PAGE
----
A lot of engineers like to build a mix from the bottom-up and from the center-out — at least that’s the way many engineers approach things at first. (I have no idea if Roger does it this way, but he’s my guinea pig here, so tough noogies for him). So let’s say you’ve got this smokin’ poppin’ Chuck Rainey bass track to play with, and you’ve also got that groovy Bernard Purdie kick-drum track. On most pop records, the bass and kick together represent the bottom-end foundation of the tune, providing the very basic rhythmic feel of the whole piece, which in turn greatly effects the feel of the song in general. The kick-bass relationship is one of the critical cues that all listeners key in on, whether they themselves realize it or not!
So it makes sense to ask yourself at this point, “Roger, what is the basic vibe that Donald and Walter want to convey here?” As a mixing engineer, you must have a very clear idea of the style of the music being played, and the overall feel that the artists are trying to put across. This is very important! As with most endeavors, if you have no idea where you are going, you are unlikely to end up where you wanted to be.
So you have this cool, breezy, funk-jazz-groove-13-bar-thang with blues changes and a neat turnaround happening under you. You like the nice, fat, round bass and all those cool slides. You also like that pop’n’snap thing that Chuck did, and you definitely want to keep that, too.
You note that the roundness of the bass track lies in the 60 Hz to 150 Hz range. And that pop’n’snap thing is up there around 2.5kHz to 3kHz or so. But you know that, on a lot of electric bass parts, the frequencies around 250Hz can mud up the sound. You decide to cut a little around 250 Hz and see what happens. Whoa! Can you hear meat of the kick drum a little better now? The bass and drums aren’t stepping on each other so much any more because you’ve grooved out a little part on the bass track for the kick to come through.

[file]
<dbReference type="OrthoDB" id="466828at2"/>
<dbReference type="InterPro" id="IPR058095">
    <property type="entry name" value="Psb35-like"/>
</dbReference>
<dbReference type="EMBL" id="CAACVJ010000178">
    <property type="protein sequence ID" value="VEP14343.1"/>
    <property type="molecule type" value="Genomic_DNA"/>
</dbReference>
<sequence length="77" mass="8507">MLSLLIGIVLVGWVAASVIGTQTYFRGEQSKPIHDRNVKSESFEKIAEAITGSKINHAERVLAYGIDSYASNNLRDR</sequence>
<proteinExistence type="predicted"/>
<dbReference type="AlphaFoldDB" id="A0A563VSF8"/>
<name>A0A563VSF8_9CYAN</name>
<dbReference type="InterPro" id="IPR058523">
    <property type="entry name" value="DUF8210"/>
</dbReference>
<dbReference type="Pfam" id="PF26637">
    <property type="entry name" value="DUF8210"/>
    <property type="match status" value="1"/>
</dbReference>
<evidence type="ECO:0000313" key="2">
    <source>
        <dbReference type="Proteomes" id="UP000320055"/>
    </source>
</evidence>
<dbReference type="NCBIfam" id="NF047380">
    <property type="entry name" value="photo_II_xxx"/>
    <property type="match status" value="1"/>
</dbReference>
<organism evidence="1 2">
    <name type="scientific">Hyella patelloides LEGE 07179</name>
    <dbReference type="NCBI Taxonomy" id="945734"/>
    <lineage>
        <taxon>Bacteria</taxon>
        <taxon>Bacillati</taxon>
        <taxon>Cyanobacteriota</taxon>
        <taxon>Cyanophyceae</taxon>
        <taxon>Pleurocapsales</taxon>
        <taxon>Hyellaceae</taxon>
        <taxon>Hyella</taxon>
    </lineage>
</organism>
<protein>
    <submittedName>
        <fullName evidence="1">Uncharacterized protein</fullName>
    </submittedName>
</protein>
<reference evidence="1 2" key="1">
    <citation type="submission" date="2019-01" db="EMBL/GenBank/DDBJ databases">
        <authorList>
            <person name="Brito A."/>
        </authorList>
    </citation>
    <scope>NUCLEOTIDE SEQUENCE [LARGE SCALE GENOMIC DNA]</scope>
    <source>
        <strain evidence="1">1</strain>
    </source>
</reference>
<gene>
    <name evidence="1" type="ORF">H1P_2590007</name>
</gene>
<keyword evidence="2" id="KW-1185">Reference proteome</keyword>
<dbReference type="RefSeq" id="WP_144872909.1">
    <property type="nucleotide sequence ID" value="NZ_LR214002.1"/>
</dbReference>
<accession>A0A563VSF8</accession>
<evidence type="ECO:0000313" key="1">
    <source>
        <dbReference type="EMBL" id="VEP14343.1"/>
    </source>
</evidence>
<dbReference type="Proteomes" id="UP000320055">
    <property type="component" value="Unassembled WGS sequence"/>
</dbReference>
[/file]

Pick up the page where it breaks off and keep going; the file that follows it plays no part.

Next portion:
You blend in the guitar part now, but decide to apply a highpass EQ to that track to cut everything below 80Hz. This leaves the guitar feel intact, yet leaves plenty of room for the bass and kick to breathe. Are you starting to get it now? Cool! Your mix is starting to really come together! You continue to EQ in this manner until the song is done. Then you pop open a cool one, kick back and relax, and casually compose your Grammy acceptance speech, thinking how awesome this song will sound coming over the PA system as you stroll up to the podium…
Hey… hey YOU… WAKE UP! Back to reality. You should be starting to understand now how mixing a song is like a jigsaw puzzle (remember that metaphor?) EQ is one way to make the pieces of a song fit all together. I’m not exactly sure when all of this started to become standard practice, but I was once told that this EQ technique was first used at Motown, and if you listen to those great old Berry Gordy recordings you’ll definitely hear it happening.
Is That It?
Hell no, that ain’t it. It’s likely that this article has brought up as many new questions as it answers for you. What about the many other uses of EQ, such as a creative tool in things like synthesis and sound creation? What about EQ processes such as notch filtering for restorative purposes and feedback control? Heck, we haven’t even touched on the use of EQ in mastering. And how do you learn to recognize frequency ranges by ear, anyway? What’s all this “Hz” stuff? What’s “Q” and “parametric” and “highpass” mean?
Well, stay tuned for Part Two of this series, where we’ll delve into more Stupid EQ Tricks, decode all the mumbo-jumbo and technical stuff, and discuss equipment alternatives, including hardware-based vs. software-based EQ. In Part Three, we’ll host a Software EQ Shootout, where we’ll compare the sound and effectiveness of various software EQ programs and plug-ins from companies like Waves, Sonic Foundry, Cakewalk, Syntrillium, and more.
Until next time… here’s hoping that your equipment always works, your clients always pay you on time, and that all of your EQ experiences are happy ones.
And don’t ever forget… the music’s the thing!